If I’m position trading, or following trends, then I’m going to want to be on a recognized exchange for a number of reasons — the most important being that, when I position trade, I can maintain my position for many months at a time. By being on an exchange, I virtually eliminate counterparty risk.
When you follow trends, you will also typically use a wider stop than when you day trade. When trend-trading, I’ll typically risk between 1% and 2% of my total equity per trade. I would never risk that much when I’m day trading with 100-to-1 leverage. Even a minor price shock could wipe me out.
When day trading with massive leverage, you want to be in and out of most of your position within seconds. You want to have a very firm idea of where the key intraday retracement levels are. (A retracement is a price reversal that goes against the current trend.)
This isn’t easy to figure out, but its also not rocket science either. All it takes is some solid research.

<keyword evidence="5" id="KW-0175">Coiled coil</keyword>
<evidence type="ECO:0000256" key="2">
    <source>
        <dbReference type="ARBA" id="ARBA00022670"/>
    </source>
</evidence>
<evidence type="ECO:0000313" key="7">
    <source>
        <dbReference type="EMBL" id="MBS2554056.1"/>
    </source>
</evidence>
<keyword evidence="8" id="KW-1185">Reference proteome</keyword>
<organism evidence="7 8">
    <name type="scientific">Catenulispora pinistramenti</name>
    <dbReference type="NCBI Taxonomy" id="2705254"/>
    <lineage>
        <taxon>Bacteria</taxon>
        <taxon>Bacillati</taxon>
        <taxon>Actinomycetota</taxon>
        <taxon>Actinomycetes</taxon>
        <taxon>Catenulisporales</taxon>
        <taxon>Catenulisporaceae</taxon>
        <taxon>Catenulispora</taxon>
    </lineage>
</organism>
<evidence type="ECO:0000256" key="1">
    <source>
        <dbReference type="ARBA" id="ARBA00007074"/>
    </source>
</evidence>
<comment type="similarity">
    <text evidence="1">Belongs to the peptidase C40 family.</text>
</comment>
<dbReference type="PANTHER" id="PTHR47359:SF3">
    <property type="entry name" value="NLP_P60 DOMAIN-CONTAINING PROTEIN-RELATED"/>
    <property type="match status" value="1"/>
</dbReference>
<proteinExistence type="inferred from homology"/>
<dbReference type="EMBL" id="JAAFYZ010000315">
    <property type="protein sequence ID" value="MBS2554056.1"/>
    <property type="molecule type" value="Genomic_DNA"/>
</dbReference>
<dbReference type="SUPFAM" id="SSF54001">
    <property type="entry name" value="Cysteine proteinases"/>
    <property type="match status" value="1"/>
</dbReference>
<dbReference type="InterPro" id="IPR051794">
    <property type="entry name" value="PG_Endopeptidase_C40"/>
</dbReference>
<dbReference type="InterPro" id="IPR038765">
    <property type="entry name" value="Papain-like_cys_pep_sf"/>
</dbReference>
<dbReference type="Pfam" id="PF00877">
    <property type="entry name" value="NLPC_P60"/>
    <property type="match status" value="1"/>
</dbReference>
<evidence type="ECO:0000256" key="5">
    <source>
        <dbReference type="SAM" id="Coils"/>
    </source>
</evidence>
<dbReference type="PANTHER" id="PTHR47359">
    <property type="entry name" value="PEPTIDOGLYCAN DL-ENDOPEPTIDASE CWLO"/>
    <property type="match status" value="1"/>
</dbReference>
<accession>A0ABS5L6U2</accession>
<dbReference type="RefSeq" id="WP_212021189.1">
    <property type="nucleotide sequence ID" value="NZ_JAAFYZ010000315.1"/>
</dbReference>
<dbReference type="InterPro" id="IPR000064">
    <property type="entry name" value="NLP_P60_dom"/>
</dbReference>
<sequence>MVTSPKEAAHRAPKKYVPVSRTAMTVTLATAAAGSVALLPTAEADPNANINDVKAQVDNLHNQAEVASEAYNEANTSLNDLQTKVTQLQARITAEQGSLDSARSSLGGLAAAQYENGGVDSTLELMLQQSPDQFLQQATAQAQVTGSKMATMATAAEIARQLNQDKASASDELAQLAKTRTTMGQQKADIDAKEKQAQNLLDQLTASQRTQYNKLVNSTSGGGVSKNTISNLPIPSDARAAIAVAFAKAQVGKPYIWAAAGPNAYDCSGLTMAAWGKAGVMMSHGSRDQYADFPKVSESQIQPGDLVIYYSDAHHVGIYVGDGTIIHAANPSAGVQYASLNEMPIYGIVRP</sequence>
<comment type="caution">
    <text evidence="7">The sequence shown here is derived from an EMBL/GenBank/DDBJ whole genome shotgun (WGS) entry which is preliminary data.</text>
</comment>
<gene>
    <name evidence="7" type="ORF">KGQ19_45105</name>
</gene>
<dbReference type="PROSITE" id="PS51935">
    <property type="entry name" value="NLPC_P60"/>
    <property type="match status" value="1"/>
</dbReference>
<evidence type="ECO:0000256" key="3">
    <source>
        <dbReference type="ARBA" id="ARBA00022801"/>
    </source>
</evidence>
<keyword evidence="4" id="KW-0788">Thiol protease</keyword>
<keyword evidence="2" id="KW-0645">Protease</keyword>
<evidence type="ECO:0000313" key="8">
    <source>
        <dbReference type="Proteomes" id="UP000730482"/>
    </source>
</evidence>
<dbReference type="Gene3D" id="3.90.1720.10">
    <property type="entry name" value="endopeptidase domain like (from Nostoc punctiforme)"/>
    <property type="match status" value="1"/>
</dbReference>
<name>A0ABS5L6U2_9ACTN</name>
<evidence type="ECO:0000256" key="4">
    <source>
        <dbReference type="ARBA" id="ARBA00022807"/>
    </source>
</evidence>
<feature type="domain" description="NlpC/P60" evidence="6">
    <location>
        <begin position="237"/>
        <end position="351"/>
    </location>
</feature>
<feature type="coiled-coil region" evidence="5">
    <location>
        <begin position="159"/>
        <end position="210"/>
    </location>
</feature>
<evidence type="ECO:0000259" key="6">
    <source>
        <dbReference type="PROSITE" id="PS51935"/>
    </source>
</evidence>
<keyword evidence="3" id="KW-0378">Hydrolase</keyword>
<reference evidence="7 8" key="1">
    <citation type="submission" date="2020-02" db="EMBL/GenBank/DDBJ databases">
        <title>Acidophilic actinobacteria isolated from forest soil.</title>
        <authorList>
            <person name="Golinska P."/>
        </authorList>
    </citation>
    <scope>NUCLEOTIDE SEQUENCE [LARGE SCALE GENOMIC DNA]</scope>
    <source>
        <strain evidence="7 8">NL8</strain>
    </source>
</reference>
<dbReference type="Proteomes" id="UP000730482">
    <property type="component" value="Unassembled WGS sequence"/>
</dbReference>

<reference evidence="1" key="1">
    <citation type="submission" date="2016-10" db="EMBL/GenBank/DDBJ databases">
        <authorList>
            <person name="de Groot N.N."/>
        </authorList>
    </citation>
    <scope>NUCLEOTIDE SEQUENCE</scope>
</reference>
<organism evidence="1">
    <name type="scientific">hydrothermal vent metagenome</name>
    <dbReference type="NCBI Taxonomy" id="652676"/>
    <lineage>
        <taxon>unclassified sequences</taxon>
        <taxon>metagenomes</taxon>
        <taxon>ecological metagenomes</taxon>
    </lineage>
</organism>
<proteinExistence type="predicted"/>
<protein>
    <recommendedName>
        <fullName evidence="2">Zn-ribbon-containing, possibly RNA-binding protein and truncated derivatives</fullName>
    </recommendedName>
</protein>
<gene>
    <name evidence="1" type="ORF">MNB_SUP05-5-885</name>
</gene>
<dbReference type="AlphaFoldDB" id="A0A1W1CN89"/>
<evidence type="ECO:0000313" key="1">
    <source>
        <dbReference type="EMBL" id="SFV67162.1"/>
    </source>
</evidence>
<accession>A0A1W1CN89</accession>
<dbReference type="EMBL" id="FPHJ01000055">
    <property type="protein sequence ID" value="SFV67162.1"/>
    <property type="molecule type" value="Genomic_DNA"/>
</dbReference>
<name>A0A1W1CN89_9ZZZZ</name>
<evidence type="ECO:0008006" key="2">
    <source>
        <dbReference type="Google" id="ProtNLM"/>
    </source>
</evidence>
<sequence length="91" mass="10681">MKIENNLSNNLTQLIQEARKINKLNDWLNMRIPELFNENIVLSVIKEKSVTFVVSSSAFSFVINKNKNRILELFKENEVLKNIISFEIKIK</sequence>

Track the ‘True Range’ of the Trend
I’ll share a quick strategy with you that I use.
I keep track of the 20-day Average True Range (ATR), an indicator that measures volatility, of each of the currencies (and other futures) I trade. The 20-day ATR tells me what the average overall movement of the underling security has been over the last 20 days.
Key intraday retracements typically occur as a percentage of a two-ATR reading.
Let’s say a currency has an ATR of 40 pips. (“Pips” are the smallest units of measurement that currencies are traded by. For example, if the euro’s bid/ask spread is quoted at 1.4755 by 1.4757, then it would have a two-pip spread.)
This tells me that, on an average day, the currency will have a 40-pip range between yesterday’s and today’s high and low.
Trading With a Currency’s Trend